The co-op program at UBC really feels like the most important piece of preparation. The skills you build in co-op (both soft skills and technical skills) are so valuable and are hard to build elsewhere. It goes without saying but my undergraduate degree was also excellent preparation. I also think my background playing team sports in high school and while I was growing up really prepared me for working in team environments, which is a super important skill that I use on a daily basis (I’m sure this is true for nearly all other graduate students).

What do you like to do for fun or relaxation?

My favourite thing to do is play basketball (even though I’m short and not very good). I also love being outside: riding my bike, going on hikes, camping, rock climbing (on occasion), and other things like that. My favourite sport used to be downhill skateboarding and I still do that from time to time (but I go a lot slower these days).

What advice do you have for new graduate students?

1. It may be kind of a cliche piece of advice, but definitely don’t be afraid to ask questions. There’s no such thing as a stupid question and you will learn so much from asking questions. It also shows your supervisor that you’re engaged and have a good understanding (and if you don’t yet have a good understanding, keep asking questions and your understanding will only improve).

2. Take time to relax and have fun. Balance is so important in grad school. I certainly haven’t followed this piece of advice very well in past, but I have been recently and my mood is way better because of it. I wish I could go back and tell myself this piece of advice when I started grad school.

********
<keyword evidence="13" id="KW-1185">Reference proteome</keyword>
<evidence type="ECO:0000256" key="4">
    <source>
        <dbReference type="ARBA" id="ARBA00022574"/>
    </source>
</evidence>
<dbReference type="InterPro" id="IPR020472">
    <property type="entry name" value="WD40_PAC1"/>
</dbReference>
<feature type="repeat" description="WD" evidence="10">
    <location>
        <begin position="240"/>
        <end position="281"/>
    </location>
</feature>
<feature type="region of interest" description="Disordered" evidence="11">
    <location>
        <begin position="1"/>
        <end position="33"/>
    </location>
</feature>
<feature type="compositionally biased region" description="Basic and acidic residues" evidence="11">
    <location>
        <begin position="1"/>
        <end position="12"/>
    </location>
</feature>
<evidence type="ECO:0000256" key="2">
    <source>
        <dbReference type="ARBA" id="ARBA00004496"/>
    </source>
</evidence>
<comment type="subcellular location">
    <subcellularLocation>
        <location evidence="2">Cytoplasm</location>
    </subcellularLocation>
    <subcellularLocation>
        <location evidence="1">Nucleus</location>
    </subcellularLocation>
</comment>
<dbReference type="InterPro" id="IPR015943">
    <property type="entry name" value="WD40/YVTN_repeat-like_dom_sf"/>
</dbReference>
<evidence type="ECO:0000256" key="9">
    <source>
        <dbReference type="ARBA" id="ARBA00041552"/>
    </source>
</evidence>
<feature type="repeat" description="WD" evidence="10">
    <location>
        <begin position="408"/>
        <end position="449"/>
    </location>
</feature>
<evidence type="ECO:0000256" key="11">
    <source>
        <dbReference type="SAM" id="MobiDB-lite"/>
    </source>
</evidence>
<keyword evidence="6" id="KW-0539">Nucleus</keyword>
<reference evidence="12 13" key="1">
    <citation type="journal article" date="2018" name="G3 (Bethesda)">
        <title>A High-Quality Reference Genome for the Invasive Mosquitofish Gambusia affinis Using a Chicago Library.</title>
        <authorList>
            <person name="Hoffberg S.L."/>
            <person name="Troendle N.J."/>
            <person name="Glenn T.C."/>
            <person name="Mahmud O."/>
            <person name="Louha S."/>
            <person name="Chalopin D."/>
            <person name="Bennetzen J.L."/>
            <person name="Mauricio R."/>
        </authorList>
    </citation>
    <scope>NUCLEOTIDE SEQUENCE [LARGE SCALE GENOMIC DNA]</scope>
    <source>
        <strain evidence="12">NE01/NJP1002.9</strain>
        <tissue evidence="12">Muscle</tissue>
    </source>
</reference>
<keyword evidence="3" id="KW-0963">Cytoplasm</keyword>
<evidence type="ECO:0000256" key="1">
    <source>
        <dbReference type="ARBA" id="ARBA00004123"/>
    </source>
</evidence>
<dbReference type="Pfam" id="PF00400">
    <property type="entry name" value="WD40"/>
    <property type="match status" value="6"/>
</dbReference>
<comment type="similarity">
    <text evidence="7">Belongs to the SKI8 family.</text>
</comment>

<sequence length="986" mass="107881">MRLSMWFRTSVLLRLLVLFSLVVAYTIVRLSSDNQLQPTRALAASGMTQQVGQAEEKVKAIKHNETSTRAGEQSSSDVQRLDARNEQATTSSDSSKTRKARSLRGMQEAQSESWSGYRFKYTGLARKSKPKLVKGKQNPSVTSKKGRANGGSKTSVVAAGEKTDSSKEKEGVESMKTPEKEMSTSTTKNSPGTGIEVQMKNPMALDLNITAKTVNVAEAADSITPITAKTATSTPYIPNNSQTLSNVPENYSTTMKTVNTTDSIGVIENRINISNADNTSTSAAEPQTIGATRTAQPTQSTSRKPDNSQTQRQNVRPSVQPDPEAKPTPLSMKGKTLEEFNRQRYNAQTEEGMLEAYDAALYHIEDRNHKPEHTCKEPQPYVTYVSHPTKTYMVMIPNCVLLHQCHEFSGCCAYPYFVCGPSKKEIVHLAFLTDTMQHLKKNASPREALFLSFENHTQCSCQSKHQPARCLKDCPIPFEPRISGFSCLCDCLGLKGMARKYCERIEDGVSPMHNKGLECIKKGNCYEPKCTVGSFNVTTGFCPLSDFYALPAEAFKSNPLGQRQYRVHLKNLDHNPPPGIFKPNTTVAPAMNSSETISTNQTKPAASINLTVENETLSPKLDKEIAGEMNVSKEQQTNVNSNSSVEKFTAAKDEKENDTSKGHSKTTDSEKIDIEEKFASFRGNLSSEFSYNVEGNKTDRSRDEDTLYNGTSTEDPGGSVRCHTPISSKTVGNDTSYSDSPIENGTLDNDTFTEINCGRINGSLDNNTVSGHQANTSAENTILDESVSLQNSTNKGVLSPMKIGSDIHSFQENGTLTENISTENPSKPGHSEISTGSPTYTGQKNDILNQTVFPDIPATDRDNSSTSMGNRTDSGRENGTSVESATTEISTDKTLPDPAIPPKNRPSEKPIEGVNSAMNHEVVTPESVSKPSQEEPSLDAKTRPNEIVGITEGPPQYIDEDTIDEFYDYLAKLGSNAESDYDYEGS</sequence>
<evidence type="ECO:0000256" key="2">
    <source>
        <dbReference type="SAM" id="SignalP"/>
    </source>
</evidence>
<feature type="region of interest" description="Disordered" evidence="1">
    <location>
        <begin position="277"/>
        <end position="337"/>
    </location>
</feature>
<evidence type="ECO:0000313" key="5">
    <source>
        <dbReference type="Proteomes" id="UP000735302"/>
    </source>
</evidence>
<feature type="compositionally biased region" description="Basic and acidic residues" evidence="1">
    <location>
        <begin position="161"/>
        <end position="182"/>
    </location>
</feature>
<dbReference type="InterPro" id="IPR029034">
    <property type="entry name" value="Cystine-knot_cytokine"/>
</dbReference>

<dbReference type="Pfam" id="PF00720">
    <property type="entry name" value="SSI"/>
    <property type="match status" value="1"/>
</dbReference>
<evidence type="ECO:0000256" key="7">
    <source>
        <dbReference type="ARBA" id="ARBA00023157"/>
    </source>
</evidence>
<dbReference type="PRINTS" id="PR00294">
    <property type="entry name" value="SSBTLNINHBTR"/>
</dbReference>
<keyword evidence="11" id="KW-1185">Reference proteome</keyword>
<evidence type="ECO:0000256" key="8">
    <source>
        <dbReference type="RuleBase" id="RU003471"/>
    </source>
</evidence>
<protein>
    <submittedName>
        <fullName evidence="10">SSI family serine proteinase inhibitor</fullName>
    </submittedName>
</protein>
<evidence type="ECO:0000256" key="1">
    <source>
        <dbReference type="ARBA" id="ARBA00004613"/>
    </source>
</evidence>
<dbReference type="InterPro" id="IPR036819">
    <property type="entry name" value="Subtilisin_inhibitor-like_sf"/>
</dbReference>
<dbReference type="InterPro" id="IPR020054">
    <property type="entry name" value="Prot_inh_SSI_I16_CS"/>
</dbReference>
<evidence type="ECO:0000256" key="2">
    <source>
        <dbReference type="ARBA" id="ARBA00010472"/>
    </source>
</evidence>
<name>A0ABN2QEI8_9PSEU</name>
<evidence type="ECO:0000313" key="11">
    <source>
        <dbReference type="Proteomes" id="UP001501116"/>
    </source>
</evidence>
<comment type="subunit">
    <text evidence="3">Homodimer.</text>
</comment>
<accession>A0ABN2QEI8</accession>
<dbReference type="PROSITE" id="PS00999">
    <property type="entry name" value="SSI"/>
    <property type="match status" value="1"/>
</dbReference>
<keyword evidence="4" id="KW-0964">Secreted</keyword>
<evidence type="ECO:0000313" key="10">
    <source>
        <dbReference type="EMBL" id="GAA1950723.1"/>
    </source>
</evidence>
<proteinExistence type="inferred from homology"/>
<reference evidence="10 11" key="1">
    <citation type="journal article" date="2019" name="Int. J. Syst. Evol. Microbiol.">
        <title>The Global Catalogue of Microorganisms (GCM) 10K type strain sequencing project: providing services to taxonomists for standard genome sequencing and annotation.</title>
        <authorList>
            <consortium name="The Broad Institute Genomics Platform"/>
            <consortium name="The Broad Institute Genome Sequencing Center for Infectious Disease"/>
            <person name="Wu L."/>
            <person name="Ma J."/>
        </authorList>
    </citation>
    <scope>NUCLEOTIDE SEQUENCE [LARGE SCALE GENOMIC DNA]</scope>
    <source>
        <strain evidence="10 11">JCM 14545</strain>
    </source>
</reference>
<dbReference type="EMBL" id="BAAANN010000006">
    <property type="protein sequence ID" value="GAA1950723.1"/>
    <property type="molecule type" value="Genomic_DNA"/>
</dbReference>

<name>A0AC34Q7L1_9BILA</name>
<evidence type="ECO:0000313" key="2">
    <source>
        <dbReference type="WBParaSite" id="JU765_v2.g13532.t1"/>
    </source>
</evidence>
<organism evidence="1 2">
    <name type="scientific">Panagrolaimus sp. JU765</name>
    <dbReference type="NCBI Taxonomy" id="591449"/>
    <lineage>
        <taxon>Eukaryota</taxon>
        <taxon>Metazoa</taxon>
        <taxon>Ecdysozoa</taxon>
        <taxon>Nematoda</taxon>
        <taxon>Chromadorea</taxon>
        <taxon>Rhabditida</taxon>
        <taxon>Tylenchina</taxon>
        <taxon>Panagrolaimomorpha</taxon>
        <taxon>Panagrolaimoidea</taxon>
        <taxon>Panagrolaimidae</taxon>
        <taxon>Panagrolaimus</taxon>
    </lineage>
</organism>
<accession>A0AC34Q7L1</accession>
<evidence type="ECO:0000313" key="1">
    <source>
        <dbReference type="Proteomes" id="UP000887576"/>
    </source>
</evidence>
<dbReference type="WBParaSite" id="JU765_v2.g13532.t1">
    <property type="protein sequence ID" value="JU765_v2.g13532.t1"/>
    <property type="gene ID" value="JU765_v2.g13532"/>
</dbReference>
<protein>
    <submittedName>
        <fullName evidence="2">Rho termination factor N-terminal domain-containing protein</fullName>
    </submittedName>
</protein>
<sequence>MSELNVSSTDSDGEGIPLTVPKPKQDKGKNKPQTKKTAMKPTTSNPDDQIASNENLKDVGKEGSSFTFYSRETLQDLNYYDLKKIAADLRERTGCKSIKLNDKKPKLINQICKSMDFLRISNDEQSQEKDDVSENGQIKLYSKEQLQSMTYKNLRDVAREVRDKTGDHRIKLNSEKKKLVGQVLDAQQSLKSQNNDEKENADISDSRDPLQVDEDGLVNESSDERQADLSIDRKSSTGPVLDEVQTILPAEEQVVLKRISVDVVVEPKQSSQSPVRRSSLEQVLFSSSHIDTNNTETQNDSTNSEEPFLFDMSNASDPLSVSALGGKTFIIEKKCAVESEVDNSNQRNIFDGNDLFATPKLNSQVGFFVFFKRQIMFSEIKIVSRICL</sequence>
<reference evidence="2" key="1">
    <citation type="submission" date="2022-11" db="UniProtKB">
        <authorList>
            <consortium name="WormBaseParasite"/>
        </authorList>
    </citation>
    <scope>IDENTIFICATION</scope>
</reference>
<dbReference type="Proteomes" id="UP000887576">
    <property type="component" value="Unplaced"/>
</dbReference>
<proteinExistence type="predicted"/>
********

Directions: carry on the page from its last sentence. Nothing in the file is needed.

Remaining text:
3. Try to keep the big picture in mind. It’s easy to get stressed when focusing on little things (grades, exams, deadlines), but often the things that we’re stressed about don’t matter a whole lot in the big picture. For example, using up a bunch of time for a tiny part of a homework problem due tomorrow is much less important than having a well-prepared presentation for a conference next week.

4. Remember that graduate school is often a marathon and not a sprint. Keep the marathon mindset and do whatever you can (in terms of self-care, time-management, etc.) that will help to keep you going.

5. Have fun doing the work, Graduate school is a super unique and awesome time in your life, regardless of what you end up doing in future. You’re part of a really cool community and you just get to come to your office/lab and do research every day (i.e. without having to secure funding, etc.). This is an incredibly unique experience so enjoy it.

Joshua MacEachern's imageJoshua MacEachern's image